'He died after breakfast': growing hope after Tom's death
FROM little things, big things grow.
Mooloolah Valley's Andrew and Trudy Olive hope a lilly pilly plant variety - developed by Andrew - will raise money to help raise awareness, and one day even a cure, for the rare genetic condition that claimed the couple's son Thomas five years ago.
Tom was a healthy little boy who woke up one morning, ate breakfast and two hours later died in front of his mum and dad.
The Sunshine Coast tot was killed by a mystery illness that tests have not been able to shed any light on.
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Little Tom lilly pilly is available at Bunnings, Masters, Big W and will soon be rolled out across nurseries, with a 24.5 cent royalty attached to each labelled plant sold.
That money goes to the Shine for Thomas Foundation, which the couple set up after their son Tom died, aged four, from rhabdomyolysis from LPIN1 gene.
"The lilly pilly was a variety I grew from seed many years ago," Mr Olive, owner of Andy's Wholesale Plants, said.
"I collect seeds. I germinated 400 seedlings from lilly pilly and out of those 400, I noticed two were different.
"I kept one and gave one to a local grower and they were impressed with how it looked.
"After Tom's death, I told my friend I was looking for a name for this tree and he said, 'You have to call it little Tom'."
Mr Olive spoke to the Daily after the Shine for Thomas Foundation race day, which was held at Corbould Park on Sunday raising more than $7000 for the charity. He said although the plant variety was called "little" it could still grow more than three metres and was suitable for hedges.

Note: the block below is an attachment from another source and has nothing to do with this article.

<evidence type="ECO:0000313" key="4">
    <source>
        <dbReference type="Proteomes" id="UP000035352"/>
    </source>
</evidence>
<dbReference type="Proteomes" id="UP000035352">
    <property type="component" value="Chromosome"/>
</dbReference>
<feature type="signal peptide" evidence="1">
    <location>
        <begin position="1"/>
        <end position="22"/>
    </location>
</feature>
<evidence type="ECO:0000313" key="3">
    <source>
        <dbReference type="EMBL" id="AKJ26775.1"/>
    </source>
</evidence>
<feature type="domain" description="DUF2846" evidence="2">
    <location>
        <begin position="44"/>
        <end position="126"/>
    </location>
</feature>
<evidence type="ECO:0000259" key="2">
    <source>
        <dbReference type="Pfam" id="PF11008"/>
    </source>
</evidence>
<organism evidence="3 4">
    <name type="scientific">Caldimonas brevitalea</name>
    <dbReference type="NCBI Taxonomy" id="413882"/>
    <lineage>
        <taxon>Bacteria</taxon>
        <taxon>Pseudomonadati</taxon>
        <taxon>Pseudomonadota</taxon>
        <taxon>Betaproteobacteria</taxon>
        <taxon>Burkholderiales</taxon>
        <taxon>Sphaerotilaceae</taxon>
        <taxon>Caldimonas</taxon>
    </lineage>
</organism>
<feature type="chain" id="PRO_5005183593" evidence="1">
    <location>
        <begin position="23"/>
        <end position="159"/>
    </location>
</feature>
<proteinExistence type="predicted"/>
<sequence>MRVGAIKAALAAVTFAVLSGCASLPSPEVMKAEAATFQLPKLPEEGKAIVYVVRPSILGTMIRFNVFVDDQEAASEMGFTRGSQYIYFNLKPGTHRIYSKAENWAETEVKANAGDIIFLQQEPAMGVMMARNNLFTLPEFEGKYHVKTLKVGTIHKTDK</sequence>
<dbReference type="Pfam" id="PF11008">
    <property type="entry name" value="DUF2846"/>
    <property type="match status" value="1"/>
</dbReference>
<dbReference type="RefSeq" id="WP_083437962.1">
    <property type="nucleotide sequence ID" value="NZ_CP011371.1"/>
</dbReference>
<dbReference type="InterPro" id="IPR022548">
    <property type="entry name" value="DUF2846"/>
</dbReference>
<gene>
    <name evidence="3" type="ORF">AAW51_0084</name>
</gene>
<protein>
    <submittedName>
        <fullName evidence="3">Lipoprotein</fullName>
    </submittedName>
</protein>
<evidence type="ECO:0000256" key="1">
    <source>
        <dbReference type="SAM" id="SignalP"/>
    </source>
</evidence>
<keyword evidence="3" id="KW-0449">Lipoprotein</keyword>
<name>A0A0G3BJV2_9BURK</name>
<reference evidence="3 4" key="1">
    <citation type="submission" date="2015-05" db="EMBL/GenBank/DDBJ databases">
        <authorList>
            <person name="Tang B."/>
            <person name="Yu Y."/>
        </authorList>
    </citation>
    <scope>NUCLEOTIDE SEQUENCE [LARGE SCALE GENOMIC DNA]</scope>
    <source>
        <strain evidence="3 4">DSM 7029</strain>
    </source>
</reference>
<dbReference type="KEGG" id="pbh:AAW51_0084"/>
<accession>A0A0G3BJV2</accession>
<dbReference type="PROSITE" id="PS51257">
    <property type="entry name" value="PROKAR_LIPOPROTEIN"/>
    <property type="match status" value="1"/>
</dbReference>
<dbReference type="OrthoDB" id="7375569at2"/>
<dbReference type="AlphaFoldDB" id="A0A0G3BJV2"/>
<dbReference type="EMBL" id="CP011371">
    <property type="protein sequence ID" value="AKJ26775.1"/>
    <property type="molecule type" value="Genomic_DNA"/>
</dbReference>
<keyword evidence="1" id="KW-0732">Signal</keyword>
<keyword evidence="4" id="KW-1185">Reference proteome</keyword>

Last month, 4000 were sold.
It is not yet known how many people across the globe are impacted by the life-threatening condition, rhabdomyolysis, and a little known genetic cause in children, LPIN1.
The Olives only know about 27 people worldwide, as that's the number of people who have contacted them.
However, in Australia two little boys called Thomas - Thomas Olive and Thomas Dean - died within 24 hours of each other in 2010 without prior diagnosed history.
The Olives knew there were three other Australian boys afflicted with the same condition within 30 days of each other, leading them to believe the condition isn't as rare as it has been suggested.
Their foundation aims at raising awareness about the condition and they hope that in the future testing, which is currently done in the US, France, the Netherlands and Pakistan, could be brought to Australia.
They have also donated to surviving sufferers of the condition, like Hudson Stokes, for whom they bought a $7500 walking frame with the proceeds of the last race day.
Visit shineforthomas.com.au for more information.